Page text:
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Argentine ants harm nestlings of the blue tit

The consequences of ant invasions on ecosystems may only become apparent after long periods. In addition, predicting how sensitive native fauna will respond is only possible if the underlying proximate mechanisms of their impact are identified. The attraction of the native and invasive ant community to artificial bird nests was studied, together with reproduction of a wild native songbird over five consecutive breeding seasons in relation to the presence of an invasive ant species. Biometric, reproductive and individual blood parameters of great tits Parus major breeding in invaded as compared to uninvaded sites by Argentine ants Linepithema humile were analysed. Great tits bred preferably in uninvaded territories by the Argentine ant. Moreover, Argentine ants were more abundant at nests in invaded sites, than any native ant species were at uninvaded sites. Further, Argentine ants recruited at the artificial nests more intensively and responded to a larger variety of nest (intact eggs, cracked eggs, faeces, and cracked eggs plus faeces) contents than native species. Although breeding success and adult condition did not vary in relation to invasion status, offspring quality was negatively affected by the presence of Argentine ants. Nestlings reared in invaded sites were lighter, with lower wing/tarsus length ratio and had a reduced nutritional condition and altered oxidative stress balance as measured from several blood parameters. The interspersed distribution and small distance between invaded versus uninvaded territories suggest that ant presence affects nestling condition through direct interference at the nest. These results highlight the importance of evaluating the proximate effects like physiological parameters of the native fauna, when studying invasive ant-native bird interactions. informacion[at]ebd.csic.es: Álvarez et al (2020) Breeding consequences for a songbird nesting in Argentine ant' invaded land. Biol Invasions https://doi.org/10.1007/s10530-020-02297-3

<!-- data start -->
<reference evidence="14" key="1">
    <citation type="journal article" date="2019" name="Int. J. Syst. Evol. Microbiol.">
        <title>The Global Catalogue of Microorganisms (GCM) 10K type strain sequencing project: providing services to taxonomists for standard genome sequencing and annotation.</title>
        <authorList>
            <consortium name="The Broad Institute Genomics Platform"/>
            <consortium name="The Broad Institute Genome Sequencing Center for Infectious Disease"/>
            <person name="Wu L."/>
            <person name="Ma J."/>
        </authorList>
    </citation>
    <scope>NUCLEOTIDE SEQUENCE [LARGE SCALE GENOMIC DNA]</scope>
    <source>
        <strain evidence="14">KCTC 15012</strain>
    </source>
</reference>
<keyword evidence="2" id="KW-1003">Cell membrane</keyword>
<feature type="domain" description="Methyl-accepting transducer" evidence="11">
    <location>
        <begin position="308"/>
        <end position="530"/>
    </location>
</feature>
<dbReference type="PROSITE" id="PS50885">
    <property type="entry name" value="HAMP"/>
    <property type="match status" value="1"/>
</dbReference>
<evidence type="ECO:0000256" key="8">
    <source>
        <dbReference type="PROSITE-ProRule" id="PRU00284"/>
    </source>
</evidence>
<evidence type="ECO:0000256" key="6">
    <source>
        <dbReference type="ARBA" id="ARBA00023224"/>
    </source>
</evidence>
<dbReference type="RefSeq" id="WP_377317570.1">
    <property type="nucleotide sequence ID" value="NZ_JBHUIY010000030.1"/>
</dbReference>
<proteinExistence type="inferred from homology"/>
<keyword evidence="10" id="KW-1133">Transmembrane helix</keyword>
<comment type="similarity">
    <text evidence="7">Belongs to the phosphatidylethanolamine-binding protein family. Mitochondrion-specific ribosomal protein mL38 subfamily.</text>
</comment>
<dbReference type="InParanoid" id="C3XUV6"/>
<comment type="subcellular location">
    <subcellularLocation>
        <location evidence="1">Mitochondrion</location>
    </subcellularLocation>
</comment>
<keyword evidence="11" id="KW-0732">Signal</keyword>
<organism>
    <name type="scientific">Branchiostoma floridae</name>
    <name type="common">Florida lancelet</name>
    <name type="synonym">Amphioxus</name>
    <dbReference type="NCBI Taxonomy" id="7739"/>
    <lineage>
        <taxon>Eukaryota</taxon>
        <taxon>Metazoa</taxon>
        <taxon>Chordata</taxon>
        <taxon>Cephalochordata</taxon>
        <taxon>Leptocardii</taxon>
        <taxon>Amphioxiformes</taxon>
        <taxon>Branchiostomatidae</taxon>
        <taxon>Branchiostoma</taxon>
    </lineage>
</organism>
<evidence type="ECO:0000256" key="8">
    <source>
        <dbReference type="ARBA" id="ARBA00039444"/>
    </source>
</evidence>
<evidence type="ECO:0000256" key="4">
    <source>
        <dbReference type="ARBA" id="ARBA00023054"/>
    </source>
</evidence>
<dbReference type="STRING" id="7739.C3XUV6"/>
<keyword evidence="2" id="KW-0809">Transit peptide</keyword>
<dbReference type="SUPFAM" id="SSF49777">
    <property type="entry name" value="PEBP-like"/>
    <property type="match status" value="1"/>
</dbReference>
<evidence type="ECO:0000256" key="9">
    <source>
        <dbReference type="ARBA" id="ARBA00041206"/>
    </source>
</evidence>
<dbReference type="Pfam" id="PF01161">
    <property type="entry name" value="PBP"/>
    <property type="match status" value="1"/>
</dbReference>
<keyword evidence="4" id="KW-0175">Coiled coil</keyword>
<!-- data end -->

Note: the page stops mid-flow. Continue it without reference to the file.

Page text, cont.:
https://link.springer.com/article/10.1007/s10530-020-02297-3
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Birds present worse body conditions in more urbanized areas

Birds present worse body conditions in more urbanized areas

Human landscape transformation, especially urbanization, strongly affects ecosystems worldwide. Both urban stressors and parasites have negative effects on organism health, however the potential synergy between those factors has been poorly investigated. The body condition (i.e. body mass after controlling for wing chord) of 2043 house sparrows (Passer domesticus; adults and yearlings) captured in 45 localities along an urbanization gradient in relation to Plasmodium, Haemoproteus and Leucocytozoon infection status was analysed. Body condition was negatively related to urbanization level and to urbanized land coverage but only in yearling birds from urban habitats. In addition, bird body condition tended to increase in rural habitats, significantly in the case of yearlings. Infected individuals by Plasmodium or Haemoproteus had higher body condition than un-infected birds, but this pattern could be due to a selective disappearance of infected individuals with lower body condition as suggested by the reduced variance in body condition in infected birds in urban habitats. These results provide support for a negative impact of urbanization on bird body condition, while Plasmodium and Haemoproteus may exert selection against individuals with lower body condition living in urban habitats, especially during earlier life stages, underlining the synergistic effects that urbanization and parasites may have on wild birds. informacion[at]ebd.csic.es: Jiménez-Peñuela et al (2018) Urbanization and blood parasite infections affect the body condition of wild birds. Sci Total Environ Doi 10.1016/j.scitotenv.2018.10.203


http://www.sciencedirect.com/science/article/pii/S0048969718340944